Listen With Others

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Listener No 4597, Bunch of Fives: A Setter’s Blog by Brock

Posted by Listen With Others on 29 March 2020

I find that one of the joys of teaching children chess is that the children often provide me with inspiration. Thinking how to explain something in a way that connects with them often results in new ways of looking at things. Similarly in the context of my inquisitive daughter. How do you explain how an “&lit.” clue works to a 7-year-old with a lack of vocabulary? The clue “Racetrack is the place to see this going round repeatedly (3)” was the result in my case.

A further question about how setters get ideas for and set a Listener puzzle led me to pick up her younger brother’s picture book and flick through. I stopped at the page with the starfish and the idea of “fish star” suggested itself to me – “PISCES in 5 arms radiating out from centre” according to my first written note. This end game survived throughout the numerous iterations of the puzzle idea while other features came and went. Some of these features were specific nods to the inspiration. References to the “star fish” Peach from Disney’s Finding Nemo featured in some of them, including in the test-solver version which had an additional message to find “Colour Peach” (thereby constraining all clues, but a step which probably would not add enough to the puzzle). A hidden reference to a character in one of my daughter’s favourite books was disrupted by a small change in clue order. A mention of my daughter in the final grid remains.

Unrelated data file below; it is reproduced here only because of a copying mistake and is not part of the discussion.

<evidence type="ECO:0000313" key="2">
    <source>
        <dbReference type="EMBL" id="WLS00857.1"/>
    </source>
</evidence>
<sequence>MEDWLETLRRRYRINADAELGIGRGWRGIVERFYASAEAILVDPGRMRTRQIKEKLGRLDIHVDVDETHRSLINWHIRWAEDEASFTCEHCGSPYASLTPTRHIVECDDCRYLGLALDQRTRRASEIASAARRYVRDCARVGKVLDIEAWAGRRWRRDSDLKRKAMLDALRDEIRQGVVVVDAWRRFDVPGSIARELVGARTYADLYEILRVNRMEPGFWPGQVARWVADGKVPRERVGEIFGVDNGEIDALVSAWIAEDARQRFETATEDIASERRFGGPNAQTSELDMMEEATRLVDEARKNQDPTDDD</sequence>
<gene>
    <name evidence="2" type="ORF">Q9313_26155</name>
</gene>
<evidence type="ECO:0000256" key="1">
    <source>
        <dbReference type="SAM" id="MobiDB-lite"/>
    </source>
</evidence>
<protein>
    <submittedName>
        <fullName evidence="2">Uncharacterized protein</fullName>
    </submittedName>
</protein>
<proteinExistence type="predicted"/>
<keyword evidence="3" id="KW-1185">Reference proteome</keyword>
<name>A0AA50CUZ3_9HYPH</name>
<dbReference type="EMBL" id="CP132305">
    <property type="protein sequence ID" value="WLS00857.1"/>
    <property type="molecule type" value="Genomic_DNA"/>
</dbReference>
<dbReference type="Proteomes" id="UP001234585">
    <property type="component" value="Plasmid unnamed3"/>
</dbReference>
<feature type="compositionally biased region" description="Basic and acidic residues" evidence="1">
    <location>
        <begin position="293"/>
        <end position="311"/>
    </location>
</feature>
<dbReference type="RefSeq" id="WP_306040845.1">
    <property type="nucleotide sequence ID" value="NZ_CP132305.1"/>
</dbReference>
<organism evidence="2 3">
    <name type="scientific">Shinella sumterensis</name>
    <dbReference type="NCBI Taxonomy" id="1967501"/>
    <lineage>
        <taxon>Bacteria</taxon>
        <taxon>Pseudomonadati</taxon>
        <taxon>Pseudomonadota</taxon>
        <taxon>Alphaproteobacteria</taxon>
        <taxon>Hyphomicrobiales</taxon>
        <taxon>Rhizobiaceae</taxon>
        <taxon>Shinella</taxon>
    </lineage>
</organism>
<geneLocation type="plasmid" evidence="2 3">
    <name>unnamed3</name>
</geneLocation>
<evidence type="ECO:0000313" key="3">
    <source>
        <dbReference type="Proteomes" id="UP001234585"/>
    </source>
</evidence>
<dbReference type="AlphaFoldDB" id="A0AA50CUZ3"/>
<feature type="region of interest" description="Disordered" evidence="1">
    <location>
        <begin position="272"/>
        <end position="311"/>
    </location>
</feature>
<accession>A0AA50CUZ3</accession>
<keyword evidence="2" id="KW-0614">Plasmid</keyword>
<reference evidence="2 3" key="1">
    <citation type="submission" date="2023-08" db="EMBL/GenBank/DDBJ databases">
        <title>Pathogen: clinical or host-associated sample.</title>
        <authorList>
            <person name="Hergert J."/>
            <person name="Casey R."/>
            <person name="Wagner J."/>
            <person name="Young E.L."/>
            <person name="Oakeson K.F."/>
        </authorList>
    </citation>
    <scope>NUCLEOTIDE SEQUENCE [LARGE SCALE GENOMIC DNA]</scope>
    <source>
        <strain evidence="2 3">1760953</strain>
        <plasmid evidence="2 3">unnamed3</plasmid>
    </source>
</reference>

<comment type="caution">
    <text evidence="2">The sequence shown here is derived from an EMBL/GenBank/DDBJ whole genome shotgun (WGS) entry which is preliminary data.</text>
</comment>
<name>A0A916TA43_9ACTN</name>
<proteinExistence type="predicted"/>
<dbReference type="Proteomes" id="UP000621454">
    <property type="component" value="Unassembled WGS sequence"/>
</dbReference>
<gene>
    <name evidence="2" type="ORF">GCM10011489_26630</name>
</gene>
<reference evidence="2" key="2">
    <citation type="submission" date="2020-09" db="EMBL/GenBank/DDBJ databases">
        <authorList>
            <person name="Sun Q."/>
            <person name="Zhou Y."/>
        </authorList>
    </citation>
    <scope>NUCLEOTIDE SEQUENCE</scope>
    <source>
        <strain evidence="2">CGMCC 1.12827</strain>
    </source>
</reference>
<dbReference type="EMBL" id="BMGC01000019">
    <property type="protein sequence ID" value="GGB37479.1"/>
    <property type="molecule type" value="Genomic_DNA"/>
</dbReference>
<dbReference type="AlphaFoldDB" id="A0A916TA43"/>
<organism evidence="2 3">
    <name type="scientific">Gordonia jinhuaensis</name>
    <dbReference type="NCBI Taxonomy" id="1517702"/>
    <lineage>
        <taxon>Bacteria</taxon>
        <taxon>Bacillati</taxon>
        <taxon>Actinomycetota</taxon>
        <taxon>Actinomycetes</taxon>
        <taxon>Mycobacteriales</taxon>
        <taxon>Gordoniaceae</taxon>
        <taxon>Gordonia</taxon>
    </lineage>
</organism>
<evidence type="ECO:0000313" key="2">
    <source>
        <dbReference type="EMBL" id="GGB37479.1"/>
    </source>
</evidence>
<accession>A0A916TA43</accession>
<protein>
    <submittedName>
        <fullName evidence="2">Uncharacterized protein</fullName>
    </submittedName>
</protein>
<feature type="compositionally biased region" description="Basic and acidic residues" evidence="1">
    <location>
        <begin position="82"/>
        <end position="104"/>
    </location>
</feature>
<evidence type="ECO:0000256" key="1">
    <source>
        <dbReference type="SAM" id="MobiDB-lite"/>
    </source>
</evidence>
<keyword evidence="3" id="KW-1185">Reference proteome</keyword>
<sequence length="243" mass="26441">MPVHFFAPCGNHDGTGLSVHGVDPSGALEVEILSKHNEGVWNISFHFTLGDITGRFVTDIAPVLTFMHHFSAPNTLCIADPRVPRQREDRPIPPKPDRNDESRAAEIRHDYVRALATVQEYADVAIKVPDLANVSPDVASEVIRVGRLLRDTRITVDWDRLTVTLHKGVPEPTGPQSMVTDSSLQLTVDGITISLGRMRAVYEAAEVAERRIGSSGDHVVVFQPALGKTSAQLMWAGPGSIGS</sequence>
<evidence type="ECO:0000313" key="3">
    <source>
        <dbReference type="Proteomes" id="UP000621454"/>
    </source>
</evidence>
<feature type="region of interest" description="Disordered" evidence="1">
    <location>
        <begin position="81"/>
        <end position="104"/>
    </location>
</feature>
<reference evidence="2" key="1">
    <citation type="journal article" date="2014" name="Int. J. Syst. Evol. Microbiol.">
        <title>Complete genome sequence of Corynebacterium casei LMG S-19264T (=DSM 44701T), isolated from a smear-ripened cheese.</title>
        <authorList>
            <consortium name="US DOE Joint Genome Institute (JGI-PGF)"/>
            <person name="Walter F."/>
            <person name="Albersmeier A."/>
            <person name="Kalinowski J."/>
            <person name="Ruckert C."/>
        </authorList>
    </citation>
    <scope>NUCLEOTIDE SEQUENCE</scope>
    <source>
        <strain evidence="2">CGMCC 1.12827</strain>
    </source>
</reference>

The grid went through many fundamental rewrites. The first attempt was a conventional one using squares, but after a few iterations, I quickly decided the theme would be enriched enormously by using a pentagonal grid. I printed a grid from the learning resources website by Jo Edkins at http://www.gwydir.demon.co.uk/jo/tess/pent.htm and drew in constraints with a central P, 5 Is and 100 cells in a diamond shape for a grid fill by hand.